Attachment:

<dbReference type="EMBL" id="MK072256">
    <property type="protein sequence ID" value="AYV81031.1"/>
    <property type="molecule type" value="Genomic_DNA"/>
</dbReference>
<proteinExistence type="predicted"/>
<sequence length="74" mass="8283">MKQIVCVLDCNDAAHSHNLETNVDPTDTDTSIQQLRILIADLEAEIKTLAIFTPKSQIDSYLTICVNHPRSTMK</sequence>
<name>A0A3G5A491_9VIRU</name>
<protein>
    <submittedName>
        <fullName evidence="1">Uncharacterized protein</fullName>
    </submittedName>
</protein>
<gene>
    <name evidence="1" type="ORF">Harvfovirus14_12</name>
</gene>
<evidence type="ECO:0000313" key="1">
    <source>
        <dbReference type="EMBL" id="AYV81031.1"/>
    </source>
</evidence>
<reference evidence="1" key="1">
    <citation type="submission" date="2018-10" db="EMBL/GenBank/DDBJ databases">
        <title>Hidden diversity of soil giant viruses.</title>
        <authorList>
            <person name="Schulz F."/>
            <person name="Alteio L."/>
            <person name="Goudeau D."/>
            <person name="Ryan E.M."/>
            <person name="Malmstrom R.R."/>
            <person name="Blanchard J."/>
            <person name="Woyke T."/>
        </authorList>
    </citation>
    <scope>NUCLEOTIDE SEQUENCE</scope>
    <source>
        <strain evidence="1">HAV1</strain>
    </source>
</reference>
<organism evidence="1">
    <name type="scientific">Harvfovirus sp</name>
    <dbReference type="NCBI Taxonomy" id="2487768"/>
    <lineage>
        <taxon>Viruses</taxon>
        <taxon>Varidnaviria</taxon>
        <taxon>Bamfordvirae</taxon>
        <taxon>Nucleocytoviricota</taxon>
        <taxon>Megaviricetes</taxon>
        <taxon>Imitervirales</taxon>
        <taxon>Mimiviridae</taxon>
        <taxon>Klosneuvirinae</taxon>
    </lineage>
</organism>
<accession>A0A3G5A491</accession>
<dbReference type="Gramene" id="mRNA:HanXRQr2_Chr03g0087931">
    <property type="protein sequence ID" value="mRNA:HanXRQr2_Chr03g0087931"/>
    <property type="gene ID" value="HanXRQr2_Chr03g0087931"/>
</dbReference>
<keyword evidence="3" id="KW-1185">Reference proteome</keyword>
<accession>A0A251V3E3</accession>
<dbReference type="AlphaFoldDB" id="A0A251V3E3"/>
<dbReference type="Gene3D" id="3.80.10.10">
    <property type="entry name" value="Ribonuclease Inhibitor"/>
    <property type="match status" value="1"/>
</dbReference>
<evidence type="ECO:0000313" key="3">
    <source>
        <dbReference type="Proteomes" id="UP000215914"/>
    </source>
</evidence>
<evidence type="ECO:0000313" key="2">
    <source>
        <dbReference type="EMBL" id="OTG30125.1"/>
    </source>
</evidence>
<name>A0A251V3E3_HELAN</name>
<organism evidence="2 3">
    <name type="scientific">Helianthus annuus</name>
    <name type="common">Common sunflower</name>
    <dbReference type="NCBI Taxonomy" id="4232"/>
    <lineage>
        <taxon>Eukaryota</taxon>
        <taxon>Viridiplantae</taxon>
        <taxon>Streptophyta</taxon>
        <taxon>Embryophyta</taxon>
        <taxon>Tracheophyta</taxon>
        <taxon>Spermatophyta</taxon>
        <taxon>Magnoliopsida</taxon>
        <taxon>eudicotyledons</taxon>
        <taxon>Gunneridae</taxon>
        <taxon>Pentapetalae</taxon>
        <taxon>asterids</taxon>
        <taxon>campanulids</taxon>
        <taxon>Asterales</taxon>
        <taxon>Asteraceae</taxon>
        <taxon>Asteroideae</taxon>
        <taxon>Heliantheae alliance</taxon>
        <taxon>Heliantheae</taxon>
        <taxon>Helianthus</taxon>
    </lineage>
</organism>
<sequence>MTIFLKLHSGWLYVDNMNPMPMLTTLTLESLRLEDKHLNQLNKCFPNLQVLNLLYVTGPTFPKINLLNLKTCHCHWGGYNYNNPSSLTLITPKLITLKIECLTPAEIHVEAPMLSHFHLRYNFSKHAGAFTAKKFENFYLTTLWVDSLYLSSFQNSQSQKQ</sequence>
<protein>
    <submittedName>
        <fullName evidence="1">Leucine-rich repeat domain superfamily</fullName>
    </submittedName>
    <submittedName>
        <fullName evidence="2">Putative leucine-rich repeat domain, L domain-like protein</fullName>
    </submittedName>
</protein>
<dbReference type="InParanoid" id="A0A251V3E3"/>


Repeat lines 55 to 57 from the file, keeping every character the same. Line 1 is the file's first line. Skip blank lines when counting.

    <property type="protein sequence ID" value="mRNA:HanXRQr2_Chr03g0087931"/>
    <property type="gene ID" value="HanXRQr2_Chr03g0087931"/>
</dbReference>